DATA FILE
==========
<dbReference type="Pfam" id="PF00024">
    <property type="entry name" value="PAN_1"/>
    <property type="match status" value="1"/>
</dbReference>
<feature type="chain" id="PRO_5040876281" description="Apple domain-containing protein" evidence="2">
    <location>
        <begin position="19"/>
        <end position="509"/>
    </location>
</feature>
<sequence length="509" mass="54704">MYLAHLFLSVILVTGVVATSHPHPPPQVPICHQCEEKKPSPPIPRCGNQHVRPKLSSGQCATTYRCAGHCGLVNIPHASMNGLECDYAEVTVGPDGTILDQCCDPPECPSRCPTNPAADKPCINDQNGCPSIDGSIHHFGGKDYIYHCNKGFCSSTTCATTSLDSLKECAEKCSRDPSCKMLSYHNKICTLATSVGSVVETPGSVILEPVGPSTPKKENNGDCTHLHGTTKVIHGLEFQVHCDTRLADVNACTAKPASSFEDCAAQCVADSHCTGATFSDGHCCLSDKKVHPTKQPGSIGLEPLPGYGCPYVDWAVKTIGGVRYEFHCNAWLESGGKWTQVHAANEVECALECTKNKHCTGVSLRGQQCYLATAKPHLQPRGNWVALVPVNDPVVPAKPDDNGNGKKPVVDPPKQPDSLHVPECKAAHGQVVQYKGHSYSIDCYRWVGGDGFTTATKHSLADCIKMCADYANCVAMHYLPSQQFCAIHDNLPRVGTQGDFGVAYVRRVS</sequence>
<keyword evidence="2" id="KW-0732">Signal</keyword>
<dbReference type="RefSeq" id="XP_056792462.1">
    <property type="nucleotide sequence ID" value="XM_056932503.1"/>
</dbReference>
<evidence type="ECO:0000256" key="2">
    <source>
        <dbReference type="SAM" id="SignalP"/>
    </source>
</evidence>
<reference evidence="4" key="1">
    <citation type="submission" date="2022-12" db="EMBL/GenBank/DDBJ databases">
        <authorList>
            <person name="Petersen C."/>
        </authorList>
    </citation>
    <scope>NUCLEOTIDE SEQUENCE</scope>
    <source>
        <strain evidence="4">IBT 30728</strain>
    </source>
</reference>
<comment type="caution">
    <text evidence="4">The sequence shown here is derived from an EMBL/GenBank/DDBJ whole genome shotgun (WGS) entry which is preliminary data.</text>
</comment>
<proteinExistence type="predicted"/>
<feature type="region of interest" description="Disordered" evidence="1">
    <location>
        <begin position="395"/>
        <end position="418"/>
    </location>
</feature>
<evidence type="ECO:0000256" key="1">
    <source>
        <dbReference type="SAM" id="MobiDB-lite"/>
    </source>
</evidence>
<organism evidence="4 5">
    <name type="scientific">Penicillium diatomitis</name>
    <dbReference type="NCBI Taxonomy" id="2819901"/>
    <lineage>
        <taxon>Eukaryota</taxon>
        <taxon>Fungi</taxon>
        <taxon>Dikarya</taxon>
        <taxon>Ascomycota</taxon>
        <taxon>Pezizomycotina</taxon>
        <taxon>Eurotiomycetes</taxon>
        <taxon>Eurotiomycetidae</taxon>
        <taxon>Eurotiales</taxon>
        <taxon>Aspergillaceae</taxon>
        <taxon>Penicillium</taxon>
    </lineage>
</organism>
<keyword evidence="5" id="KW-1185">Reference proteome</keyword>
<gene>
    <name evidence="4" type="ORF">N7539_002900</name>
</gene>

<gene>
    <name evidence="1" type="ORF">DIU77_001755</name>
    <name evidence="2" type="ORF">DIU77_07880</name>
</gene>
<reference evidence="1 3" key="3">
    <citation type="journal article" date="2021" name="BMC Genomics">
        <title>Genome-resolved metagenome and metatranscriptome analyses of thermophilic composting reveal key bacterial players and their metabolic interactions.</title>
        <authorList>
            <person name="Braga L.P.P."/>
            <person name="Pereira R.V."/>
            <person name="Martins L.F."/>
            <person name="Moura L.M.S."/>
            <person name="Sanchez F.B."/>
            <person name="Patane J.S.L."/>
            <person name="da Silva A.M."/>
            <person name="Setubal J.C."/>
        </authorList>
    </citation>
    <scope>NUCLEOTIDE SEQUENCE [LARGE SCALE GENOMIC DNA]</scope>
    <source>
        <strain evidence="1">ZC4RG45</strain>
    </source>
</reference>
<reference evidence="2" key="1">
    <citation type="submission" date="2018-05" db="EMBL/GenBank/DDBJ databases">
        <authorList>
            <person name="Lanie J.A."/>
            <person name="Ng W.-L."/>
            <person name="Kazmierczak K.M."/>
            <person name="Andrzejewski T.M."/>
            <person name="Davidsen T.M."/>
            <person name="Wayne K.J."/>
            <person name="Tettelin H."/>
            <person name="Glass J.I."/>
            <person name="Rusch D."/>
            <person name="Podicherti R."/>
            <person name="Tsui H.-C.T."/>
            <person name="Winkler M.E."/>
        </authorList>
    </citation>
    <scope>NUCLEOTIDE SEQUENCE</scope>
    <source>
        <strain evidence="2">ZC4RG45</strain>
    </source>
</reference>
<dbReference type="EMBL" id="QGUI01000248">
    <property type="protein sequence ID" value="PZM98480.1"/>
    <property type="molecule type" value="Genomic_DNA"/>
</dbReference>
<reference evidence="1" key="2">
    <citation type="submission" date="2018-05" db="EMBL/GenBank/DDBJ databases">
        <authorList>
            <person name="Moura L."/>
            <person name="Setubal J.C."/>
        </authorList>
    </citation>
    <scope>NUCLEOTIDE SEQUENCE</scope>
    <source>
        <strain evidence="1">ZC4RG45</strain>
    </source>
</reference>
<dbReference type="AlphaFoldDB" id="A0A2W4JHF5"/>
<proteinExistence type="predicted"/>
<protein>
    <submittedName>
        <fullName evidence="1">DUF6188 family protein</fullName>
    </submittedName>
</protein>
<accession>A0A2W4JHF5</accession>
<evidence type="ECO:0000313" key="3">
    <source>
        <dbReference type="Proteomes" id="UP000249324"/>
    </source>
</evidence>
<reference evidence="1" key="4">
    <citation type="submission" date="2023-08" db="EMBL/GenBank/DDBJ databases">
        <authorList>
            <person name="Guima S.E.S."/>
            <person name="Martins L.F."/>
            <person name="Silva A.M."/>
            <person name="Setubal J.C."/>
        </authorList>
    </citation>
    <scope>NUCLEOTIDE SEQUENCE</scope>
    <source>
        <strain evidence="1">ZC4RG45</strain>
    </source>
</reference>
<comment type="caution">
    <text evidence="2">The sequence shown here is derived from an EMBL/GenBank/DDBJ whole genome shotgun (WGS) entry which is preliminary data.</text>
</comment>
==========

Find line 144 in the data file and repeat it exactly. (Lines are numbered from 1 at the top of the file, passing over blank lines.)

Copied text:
            <person name="Guima S.E.S."/>